Kolink Continuum KL-C1500PL PSU Review: Miner's Delight?

Early on, Kolink dealt mostly with cooling products thanks to a strong relationship with Noctua. At some point, though, a local branch of Kolink called Kellytech was sold to Caseking Group, resulting in two Kolink companies: one of them based in Taiwan and the other in Hungary. The Taiwanese Kolink continues to deal with cooling products, while the Hungarian Kolink includes cases, cables, various peripherals, and power supplies in its portfolio. All of those products are already available through the Caseking and overclockers.co.uk online stores. However, we're told that Kolink will also enter the U.S. market in 2018.

Within a relatively short period of time, Kolink's PSUs left a good impression on the EU market. The team responsible for them seems to know what it's doing, delivering the highest possible performance and keeping production cost low. Of course, given today's cryptocurrency mining craziness and strong demand for high-capacity PSUs, it's no surprise to see Kolink introducing a 1500W model.

The Kolink KL-C1500PL is based on an Enhance Electronics platform. Besides fully modular cabling, it also features semi-passive operation and a single +12V rail. Efficiency-wise, it is 80 PLUS Platinum-certified. On the Cybenetics scale, it scores ETA-A for efficiency and LAMBDA-S (Standard) for noise. Since this PSU was designed with heavy utilization in mind, it uses a double ball-bearing fan, which is ideal for conditions like the ones encountered by power supplies in mining rigs. Fluid/hydro dynamic fans might make less noise, but their operating lifetimes take a huge hit when they're subjected to hot environments (>35°C).

Specifications

For such a high-capacity PSU, the 80 PLUS Platinum and ETA-A efficiency levels are big assets. A LAMBDA-S noise certification is certainly less impressive. But remember that this is a PSU designed to address mining applications, where reliability under tough operating conditions comes first. Noise output just isn't one of its priorities (hence the aforementioned DBB fan).

At least in Europe, this is a €300 power supply, including 19% VAT. It's definitely not a budget-oriented unit. But if you take its technical specifications and features into account, it is still much more affordable than the high-capacity competition from EVGA, Corsair, Thermaltake, and Cooler Master.

Kolink's representatives claim that we'll see the company's products in the U.S. sometime around the second half of 2018. If it can keep the KL-C1500PL's price close to $300, this PSU should fare well domestically.

Power Specifications

Rail3.3V5V12V5VSB-12V
Max. PowerAmps252212530.3
Watts1201500153.6
Total Max. Power (W)1500

The minor rails offer up to 120W combined power, while the +12V rail can deliver up to 125A, easily supporting multiple graphics cards. Finally, the 5VSB rail looks kind of weak for a 1.5kW unit. Still, it should be able to handle most applications.

Cables & Connectors

Modular Cables
DescriptionCable CountConnector Count (Total)GaugeIn Cable Capacitors
ATX connector 20+4 pin (600mm)1116-22AWGNo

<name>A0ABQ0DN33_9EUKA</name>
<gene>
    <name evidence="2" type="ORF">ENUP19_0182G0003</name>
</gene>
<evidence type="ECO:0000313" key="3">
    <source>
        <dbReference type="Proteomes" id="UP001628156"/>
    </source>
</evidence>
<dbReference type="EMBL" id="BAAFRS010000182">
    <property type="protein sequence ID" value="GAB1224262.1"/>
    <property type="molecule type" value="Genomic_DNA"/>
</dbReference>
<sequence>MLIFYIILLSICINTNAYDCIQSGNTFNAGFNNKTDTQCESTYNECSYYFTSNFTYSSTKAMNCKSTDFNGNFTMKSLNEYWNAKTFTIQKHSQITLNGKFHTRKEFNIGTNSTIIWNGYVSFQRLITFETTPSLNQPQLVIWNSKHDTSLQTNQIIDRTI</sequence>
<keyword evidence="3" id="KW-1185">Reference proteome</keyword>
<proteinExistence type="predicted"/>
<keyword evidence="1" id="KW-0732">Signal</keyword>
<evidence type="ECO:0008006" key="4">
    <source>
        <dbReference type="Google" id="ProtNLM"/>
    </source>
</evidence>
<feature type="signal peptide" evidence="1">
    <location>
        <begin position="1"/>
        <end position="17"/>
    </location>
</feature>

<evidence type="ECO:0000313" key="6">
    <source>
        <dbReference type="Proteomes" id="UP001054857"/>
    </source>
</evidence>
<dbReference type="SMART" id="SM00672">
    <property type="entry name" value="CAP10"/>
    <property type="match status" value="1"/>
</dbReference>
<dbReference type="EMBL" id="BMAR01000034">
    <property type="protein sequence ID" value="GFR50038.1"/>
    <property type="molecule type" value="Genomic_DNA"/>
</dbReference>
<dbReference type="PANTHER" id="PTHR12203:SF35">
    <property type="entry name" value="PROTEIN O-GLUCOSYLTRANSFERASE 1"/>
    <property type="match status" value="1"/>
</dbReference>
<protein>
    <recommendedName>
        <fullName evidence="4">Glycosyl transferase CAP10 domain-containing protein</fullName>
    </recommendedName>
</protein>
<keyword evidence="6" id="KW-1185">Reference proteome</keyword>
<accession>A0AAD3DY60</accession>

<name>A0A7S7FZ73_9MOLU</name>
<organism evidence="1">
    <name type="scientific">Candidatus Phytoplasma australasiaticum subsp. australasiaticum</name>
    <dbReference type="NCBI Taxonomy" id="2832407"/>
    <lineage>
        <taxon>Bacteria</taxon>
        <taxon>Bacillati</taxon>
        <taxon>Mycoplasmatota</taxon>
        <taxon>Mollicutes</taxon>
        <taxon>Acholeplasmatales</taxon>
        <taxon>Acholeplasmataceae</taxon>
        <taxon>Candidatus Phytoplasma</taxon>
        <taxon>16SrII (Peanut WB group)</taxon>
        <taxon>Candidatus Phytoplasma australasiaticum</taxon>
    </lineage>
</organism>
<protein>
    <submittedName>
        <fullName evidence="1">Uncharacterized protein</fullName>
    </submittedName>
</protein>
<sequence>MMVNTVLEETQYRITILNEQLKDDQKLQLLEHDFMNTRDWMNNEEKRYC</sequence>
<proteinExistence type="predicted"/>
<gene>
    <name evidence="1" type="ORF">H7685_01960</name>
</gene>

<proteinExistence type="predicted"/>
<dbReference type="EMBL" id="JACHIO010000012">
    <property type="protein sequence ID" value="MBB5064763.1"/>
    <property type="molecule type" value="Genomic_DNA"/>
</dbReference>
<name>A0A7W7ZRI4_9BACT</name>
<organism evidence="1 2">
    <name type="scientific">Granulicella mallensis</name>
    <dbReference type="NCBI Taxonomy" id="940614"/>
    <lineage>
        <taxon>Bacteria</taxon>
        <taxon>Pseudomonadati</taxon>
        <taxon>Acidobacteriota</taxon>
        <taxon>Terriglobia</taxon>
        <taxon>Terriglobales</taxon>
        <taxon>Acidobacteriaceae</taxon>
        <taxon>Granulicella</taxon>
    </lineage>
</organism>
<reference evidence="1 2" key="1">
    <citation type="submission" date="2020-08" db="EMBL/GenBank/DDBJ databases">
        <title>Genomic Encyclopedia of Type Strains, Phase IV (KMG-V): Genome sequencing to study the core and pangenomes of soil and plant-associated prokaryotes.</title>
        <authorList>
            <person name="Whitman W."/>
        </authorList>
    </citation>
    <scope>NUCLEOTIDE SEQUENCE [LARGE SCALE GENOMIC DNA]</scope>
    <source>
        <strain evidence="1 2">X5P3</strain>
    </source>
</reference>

4+4 pin EPS12V (710mm)2216AWGNo
6+2 pin PCIe (610mm+100mm) 4816-18AWGNo
6+2 pin PCIe (610mm) 4416AWGNo
SATA (610mm+140mm+140mm+140mm)2818AWGNo
Four-pin Molex (610mm+150mm+150mm+150mm)2818AWGNo

Two EPS cables and eight PCIe connectors are installed across four cables. Besides those eight connectors, there are four more on dedicated cables. In total, then, this unit sports 12 PCIe connectors, easily satisfying high-end miners. The number of peripheral connectors is increased as well, including eight four-pin Molex connectors, which are usually utilized by the PCIe risers.

The KL-C1500PL's cables are shown in the photos above.

Blue sockets are for PCIe cables and the two black ones with eight pins each correspond to EPS cables. The problem we see is that all eight-pin connectors have the same pattern, making it possible to accidentally connect an EPS cable to a PCIe socket and vice versa. Because those connectors are not electrically compatible, this is a problem.

Adding insult to injury, the same applies to the six-pin connector accompanying the 24-pin ATX cable. This connector is identical to the six-pin ones for peripheral connectors, so if you connect the ATX cable's auxiliary to one of the peripheral sockets, again, you're in trouble. Best-case, the PSU doesn't start. Enhance Electronics should be more careful and change the pattern of its sockets to avoid mechanical compatibility of electrically dissimilar cables.

Power Distribution

Since this PSU features a single +12V rail, we do not have anything to say about its power distribution.

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  • ozicom
    "The problem we see is that all eight-pin connectors have the same pattern, making it possible to accidentally connect an EPS cable to a PCIe socket and vice versa." Well I had a fully modular PSU in past and you can't connect eight pin of EPS to PCIe because the sockets may look same but they're not. If you look closer on top left two sockets of black and blue eight pins the notches are not same so you can't connect it. But if you tried and connect it it's a problem of course.